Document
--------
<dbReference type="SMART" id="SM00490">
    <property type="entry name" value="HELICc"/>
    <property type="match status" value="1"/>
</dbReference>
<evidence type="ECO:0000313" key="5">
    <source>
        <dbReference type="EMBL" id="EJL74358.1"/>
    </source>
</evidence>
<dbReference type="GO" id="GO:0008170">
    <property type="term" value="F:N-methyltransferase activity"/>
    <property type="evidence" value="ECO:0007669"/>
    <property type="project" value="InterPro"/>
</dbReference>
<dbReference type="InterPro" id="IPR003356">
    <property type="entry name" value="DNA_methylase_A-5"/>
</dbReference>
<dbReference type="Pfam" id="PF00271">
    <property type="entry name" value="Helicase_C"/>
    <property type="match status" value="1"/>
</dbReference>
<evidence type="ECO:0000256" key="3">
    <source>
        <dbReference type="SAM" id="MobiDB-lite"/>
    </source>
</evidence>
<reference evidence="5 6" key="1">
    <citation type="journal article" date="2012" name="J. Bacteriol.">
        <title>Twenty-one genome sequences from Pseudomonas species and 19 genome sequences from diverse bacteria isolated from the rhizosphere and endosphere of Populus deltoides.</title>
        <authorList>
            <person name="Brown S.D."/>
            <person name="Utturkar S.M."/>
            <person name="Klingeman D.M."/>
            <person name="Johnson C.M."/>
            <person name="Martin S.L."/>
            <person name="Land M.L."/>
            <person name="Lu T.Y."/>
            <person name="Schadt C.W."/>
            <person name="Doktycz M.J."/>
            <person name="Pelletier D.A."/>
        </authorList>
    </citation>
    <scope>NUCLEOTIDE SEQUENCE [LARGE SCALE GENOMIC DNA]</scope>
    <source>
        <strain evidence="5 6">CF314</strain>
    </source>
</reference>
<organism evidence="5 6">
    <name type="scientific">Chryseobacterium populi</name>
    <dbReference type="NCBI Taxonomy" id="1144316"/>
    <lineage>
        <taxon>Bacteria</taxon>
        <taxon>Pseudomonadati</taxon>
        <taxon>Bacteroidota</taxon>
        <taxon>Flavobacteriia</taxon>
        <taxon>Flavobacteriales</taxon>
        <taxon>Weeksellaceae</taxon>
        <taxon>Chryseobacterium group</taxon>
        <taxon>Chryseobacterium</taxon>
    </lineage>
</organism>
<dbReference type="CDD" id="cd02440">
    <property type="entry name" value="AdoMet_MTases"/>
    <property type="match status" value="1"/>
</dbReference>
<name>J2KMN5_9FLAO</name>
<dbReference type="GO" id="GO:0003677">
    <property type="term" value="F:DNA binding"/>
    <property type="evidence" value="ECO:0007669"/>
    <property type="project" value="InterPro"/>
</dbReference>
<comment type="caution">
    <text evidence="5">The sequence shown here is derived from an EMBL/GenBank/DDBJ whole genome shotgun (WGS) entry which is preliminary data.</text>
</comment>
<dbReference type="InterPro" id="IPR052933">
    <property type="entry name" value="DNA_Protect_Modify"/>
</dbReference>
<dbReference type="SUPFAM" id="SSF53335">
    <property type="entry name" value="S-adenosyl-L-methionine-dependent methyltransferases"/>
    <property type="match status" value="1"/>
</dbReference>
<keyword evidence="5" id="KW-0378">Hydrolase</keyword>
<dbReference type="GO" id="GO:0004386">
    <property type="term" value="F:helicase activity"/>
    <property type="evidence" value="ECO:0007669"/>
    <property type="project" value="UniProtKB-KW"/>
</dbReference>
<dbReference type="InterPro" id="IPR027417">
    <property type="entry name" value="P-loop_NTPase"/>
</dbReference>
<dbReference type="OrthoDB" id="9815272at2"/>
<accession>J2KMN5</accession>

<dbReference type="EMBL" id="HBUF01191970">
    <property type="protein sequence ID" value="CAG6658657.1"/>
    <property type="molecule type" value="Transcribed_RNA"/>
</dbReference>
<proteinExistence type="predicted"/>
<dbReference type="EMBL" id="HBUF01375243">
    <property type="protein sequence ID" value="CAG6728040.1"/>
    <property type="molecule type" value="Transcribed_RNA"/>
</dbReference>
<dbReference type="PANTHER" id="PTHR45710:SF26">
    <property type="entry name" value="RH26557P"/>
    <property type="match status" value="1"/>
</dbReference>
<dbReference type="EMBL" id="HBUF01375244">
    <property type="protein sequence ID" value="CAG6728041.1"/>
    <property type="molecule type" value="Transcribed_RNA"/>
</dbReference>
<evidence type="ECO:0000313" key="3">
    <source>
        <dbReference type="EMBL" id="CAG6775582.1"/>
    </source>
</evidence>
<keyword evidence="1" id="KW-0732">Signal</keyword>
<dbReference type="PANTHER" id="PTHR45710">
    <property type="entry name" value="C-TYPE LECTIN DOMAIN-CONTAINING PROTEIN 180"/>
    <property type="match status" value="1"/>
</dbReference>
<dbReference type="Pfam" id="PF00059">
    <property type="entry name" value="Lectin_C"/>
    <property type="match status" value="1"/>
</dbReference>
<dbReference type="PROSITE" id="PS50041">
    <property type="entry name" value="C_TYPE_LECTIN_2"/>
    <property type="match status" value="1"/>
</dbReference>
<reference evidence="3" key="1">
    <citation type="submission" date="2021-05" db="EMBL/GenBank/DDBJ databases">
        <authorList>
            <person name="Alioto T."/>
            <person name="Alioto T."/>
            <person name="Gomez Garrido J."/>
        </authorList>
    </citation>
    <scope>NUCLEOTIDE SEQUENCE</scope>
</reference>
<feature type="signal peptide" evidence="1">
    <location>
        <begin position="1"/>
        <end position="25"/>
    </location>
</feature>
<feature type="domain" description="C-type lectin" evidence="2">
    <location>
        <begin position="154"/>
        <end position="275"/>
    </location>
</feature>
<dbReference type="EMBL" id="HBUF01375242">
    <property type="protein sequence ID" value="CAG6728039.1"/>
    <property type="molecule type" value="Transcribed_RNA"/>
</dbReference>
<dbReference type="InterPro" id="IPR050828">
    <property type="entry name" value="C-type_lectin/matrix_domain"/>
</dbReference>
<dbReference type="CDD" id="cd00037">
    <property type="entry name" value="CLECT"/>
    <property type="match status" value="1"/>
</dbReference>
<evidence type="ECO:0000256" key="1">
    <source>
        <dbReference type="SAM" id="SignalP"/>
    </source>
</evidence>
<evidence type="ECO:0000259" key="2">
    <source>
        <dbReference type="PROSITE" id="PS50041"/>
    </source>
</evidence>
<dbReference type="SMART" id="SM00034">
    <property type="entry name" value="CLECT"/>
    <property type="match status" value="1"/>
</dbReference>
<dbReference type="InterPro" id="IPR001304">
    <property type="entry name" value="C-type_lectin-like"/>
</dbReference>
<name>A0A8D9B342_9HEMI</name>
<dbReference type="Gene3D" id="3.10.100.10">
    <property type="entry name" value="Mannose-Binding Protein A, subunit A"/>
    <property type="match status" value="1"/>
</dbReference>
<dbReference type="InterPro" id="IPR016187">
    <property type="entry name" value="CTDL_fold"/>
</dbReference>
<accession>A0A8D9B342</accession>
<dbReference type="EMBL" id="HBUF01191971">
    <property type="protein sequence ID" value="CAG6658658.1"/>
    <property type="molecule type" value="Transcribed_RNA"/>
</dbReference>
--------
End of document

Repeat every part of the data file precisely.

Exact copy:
<dbReference type="SMART" id="SM00490">
    <property type="entry name" value="HELICc"/>
    <property type="match status" value="1"/>
</dbReference>
<evidence type="ECO:0000313" key="5">
    <source>
        <dbReference type="EMBL" id="EJL74358.1"/>
    </source>
</evidence>
<dbReference type="GO" id="GO:0008170">
    <property type="term" value="F:N-methyltransferase activity"/>
    <property type="evidence" value="ECO:0007669"/>
    <property type="project" value="InterPro"/>
</dbReference>
<dbReference type="InterPro" id="IPR003356">
    <property type="entry name" value="DNA_methylase_A-5"/>
</dbReference>
<dbReference type="Pfam" id="PF00271">
    <property type="entry name" value="Helicase_C"/>
    <property type="match status" value="1"/>
</dbReference>
<evidence type="ECO:0000256" key="3">
    <source>
        <dbReference type="SAM" id="MobiDB-lite"/>
    </source>
</evidence>
<reference evidence="5 6" key="1">
    <citation type="journal article" date="2012" name="J. Bacteriol.">
        <title>Twenty-one genome sequences from Pseudomonas species and 19 genome sequences from diverse bacteria isolated from the rhizosphere and endosphere of Populus deltoides.</title>
        <authorList>
            <person name="Brown S.D."/>
            <person name="Utturkar S.M."/>
            <person name="Klingeman D.M."/>
            <person name="Johnson C.M."/>
            <person name="Martin S.L."/>
            <person name="Land M.L."/>
            <person name="Lu T.Y."/>
            <person name="Schadt C.W."/>
            <person name="Doktycz M.J."/>
            <person name="Pelletier D.A."/>
        </authorList>
    </citation>
    <scope>NUCLEOTIDE SEQUENCE [LARGE SCALE GENOMIC DNA]</scope>
    <source>
        <strain evidence="5 6">CF314</strain>
    </source>
</reference>
<organism evidence="5 6">
    <name type="scientific">Chryseobacterium populi</name>
    <dbReference type="NCBI Taxonomy" id="1144316"/>
    <lineage>
        <taxon>Bacteria</taxon>
        <taxon>Pseudomonadati</taxon>
        <taxon>Bacteroidota</taxon>
        <taxon>Flavobacteriia</taxon>
        <taxon>Flavobacteriales</taxon>
        <taxon>Weeksellaceae</taxon>
        <taxon>Chryseobacterium group</taxon>
        <taxon>Chryseobacterium</taxon>
    </lineage>
</organism>
<dbReference type="CDD" id="cd02440">
    <property type="entry name" value="AdoMet_MTases"/>
    <property type="match status" value="1"/>
</dbReference>
<name>J2KMN5_9FLAO</name>
<dbReference type="GO" id="GO:0003677">
    <property type="term" value="F:DNA binding"/>
    <property type="evidence" value="ECO:0007669"/>
    <property type="project" value="InterPro"/>
</dbReference>
<comment type="caution">
    <text evidence="5">The sequence shown here is derived from an EMBL/GenBank/DDBJ whole genome shotgun (WGS) entry which is preliminary data.</text>
</comment>
<dbReference type="InterPro" id="IPR052933">
    <property type="entry name" value="DNA_Protect_Modify"/>
</dbReference>
<dbReference type="SUPFAM" id="SSF53335">
    <property type="entry name" value="S-adenosyl-L-methionine-dependent methyltransferases"/>
    <property type="match status" value="1"/>
</dbReference>
<keyword evidence="5" id="KW-0378">Hydrolase</keyword>
<dbReference type="GO" id="GO:0004386">
    <property type="term" value="F:helicase activity"/>
    <property type="evidence" value="ECO:0007669"/>
    <property type="project" value="UniProtKB-KW"/>
</dbReference>
<dbReference type="InterPro" id="IPR027417">
    <property type="entry name" value="P-loop_NTPase"/>
</dbReference>
<dbReference type="OrthoDB" id="9815272at2"/>
<accession>J2KMN5</accession>

<dbReference type="EMBL" id="HBUF01191970">
    <property type="protein sequence ID" value="CAG6658657.1"/>
    <property type="molecule type" value="Transcribed_RNA"/>
</dbReference>
<proteinExistence type="predicted"/>
<dbReference type="EMBL" id="HBUF01375243">
    <property type="protein sequence ID" value="CAG6728040.1"/>
    <property type="molecule type" value="Transcribed_RNA"/>
</dbReference>
<dbReference type="PANTHER" id="PTHR45710:SF26">
    <property type="entry name" value="RH26557P"/>
    <property type="match status" value="1"/>
</dbReference>
<dbReference type="EMBL" id="HBUF01375244">
    <property type="protein sequence ID" value="CAG6728041.1"/>
    <property type="molecule type" value="Transcribed_RNA"/>
</dbReference>
<evidence type="ECO:0000313" key="3">
    <source>
        <dbReference type="EMBL" id="CAG6775582.1"/>
    </source>
</evidence>
<keyword evidence="1" id="KW-0732">Signal</keyword>
<dbReference type="PANTHER" id="PTHR45710">
    <property type="entry name" value="C-TYPE LECTIN DOMAIN-CONTAINING PROTEIN 180"/>
    <property type="match status" value="1"/>
</dbReference>
<dbReference type="Pfam" id="PF00059">
    <property type="entry name" value="Lectin_C"/>
    <property type="match status" value="1"/>
</dbReference>
<dbReference type="PROSITE" id="PS50041">
    <property type="entry name" value="C_TYPE_LECTIN_2"/>
    <property type="match status" value="1"/>
</dbReference>
<reference evidence="3" key="1">
    <citation type="submission" date="2021-05" db="EMBL/GenBank/DDBJ databases">
        <authorList>
            <person name="Alioto T."/>
            <person name="Alioto T."/>
            <person name="Gomez Garrido J."/>
        </authorList>
    </citation>
    <scope>NUCLEOTIDE SEQUENCE</scope>
</reference>
<feature type="signal peptide" evidence="1">
    <location>
        <begin position="1"/>
        <end position="25"/>
    </location>
</feature>
<feature type="domain" description="C-type lectin" evidence="2">
    <location>
        <begin position="154"/>
        <end position="275"/>
    </location>
</feature>
<dbReference type="EMBL" id="HBUF01375242">
    <property type="protein sequence ID" value="CAG6728039.1"/>
    <property type="molecule type" value="Transcribed_RNA"/>
</dbReference>
<dbReference type="InterPro" id="IPR050828">
    <property type="entry name" value="C-type_lectin/matrix_domain"/>
</dbReference>
<dbReference type="CDD" id="cd00037">
    <property type="entry name" value="CLECT"/>
    <property type="match status" value="1"/>
</dbReference>
<evidence type="ECO:0000256" key="1">
    <source>
        <dbReference type="SAM" id="SignalP"/>
    </source>
</evidence>
<evidence type="ECO:0000259" key="2">
    <source>
        <dbReference type="PROSITE" id="PS50041"/>
    </source>
</evidence>
<dbReference type="SMART" id="SM00034">
    <property type="entry name" value="CLECT"/>
    <property type="match status" value="1"/>
</dbReference>
<dbReference type="InterPro" id="IPR001304">
    <property type="entry name" value="C-type_lectin-like"/>
</dbReference>
<name>A0A8D9B342_9HEMI</name>
<dbReference type="Gene3D" id="3.10.100.10">
    <property type="entry name" value="Mannose-Binding Protein A, subunit A"/>
    <property type="match status" value="1"/>
</dbReference>
<dbReference type="InterPro" id="IPR016187">
    <property type="entry name" value="CTDL_fold"/>
</dbReference>
<accession>A0A8D9B342</accession>
<dbReference type="EMBL" id="HBUF01191971">
    <property type="protein sequence ID" value="CAG6658658.1"/>
    <property type="molecule type" value="Transcribed_RNA"/>
</dbReference>